Wednesday, August 10, 2011

What do you do with the old goats? "Jack's Goat"

Photo by Nancy Chandler

The mama pictured above is "Jack's Goat".  Jack was about 14 and worked for us in the summers, milking goats.  When he decided he wanted some goats of his own to show in 4H, we picked out two of that seasons nicest kids to give him.  He might have paid for one and gotten one for free, or traded work for them... there have been a lot of transactions since then so I don't exactly remember, I just know that he got two GREAT kids and then did a great job of raising them and showing them for a couple of years.

Like a lot of young people, turning 16 and starting to drive completely altered Jack's priorities and he sold many of his goats.  He offered one he had gotten from us, back to us and we bought her.  I'm not sure what he had named her, but to us she was always "Jack's Goat".

She was a beauty!  Big, flashy, correct.  Lots of milk and beautiful kids.  AND she would adopt orphaned kids and raise them as her own!  (I mentioned this in the "Goatie" blog:  We have milked her for five or six years now and Jack milked her for a season or two before we bought her.  She was the big boss doe for years, coming first into the milk stand, pushing other does out of her way.... but now younger does want to push her around....

Finally, this year, her milk is drying off mid-season, she's not as sleek and well-conditioned as she used to be and her appetite is off.  We pulled her out of the milk string, wormed her, gave her some selenium, put her on the finer hay we use for kids, and put her in a stall to rest up a bit, letting her out to graze with the kids during the day.  We also gave her some probiotic paste to stimulate her rumen.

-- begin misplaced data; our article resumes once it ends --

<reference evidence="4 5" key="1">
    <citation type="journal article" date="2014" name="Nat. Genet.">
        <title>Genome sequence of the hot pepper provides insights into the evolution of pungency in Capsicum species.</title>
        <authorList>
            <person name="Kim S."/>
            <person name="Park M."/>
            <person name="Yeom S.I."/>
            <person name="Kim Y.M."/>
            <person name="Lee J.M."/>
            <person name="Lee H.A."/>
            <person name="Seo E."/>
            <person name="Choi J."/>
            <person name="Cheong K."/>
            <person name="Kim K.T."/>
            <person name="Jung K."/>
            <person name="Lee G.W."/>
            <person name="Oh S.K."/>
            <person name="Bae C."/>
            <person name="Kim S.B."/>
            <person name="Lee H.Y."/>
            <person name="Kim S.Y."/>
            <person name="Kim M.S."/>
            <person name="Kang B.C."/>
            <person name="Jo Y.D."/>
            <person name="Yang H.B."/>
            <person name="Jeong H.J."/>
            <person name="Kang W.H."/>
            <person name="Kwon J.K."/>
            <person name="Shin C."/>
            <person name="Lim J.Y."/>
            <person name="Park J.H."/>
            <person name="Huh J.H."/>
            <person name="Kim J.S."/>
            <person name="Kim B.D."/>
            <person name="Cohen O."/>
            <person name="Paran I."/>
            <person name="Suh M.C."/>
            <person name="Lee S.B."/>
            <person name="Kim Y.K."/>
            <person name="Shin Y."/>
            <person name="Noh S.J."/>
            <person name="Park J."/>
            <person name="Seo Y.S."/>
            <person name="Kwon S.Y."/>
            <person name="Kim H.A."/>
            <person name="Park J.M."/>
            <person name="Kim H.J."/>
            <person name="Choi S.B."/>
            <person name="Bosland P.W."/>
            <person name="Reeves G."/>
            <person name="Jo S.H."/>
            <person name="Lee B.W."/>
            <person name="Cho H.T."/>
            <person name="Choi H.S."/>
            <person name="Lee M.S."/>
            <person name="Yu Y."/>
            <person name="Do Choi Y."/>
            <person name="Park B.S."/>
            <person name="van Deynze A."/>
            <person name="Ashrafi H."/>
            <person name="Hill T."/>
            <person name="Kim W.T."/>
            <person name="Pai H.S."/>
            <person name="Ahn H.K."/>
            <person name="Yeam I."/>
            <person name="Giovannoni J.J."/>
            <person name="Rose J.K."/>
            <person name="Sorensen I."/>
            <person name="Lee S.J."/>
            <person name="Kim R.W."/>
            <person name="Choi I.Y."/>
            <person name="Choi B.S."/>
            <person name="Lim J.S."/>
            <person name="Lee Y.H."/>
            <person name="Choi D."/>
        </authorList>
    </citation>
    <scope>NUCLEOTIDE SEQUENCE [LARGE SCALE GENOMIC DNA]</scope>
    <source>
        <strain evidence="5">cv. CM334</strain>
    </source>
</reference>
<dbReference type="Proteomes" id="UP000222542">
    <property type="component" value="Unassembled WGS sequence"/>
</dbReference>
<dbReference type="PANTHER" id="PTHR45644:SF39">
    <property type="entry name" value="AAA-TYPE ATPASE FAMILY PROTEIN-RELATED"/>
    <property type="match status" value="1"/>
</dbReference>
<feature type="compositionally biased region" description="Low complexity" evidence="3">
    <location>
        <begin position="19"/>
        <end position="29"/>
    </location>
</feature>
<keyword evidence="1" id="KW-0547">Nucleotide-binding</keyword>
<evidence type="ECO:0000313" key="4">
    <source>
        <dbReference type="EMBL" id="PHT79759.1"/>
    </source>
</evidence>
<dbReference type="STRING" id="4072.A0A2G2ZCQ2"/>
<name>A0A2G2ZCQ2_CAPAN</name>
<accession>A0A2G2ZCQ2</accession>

As soon as we are sure that she's not sick, we'll put an ad up on Craigslist or answer someone's ad for a "brush goat".  When I talk to prospective buyers, I always ask:
  • do you have shelter?  They need shelter from wind, rain and sun.
  • do you have good fences?  I'm not a big fan of staking goats out.
  • what are you looking for in goats? milk? meat? pets? brush eaters?  
  • are you aware that you have to feed them besides letting them eat brush?  dry, quality hay and grain.... winter forage is not nutritious enough....
  • do you know you have to worm them, vaccinate them yearly and trim their hooves?
Hopefully, we'll find her a good home where the demands on her will be minimal, where she won't have to go thru the physical challenges of kidding and milking, where she'll get to just finish out her time pleasantly.  She may not survive another winter or she may live for five more years but she'll do better in that setting, where she's not in a big group competing for everything.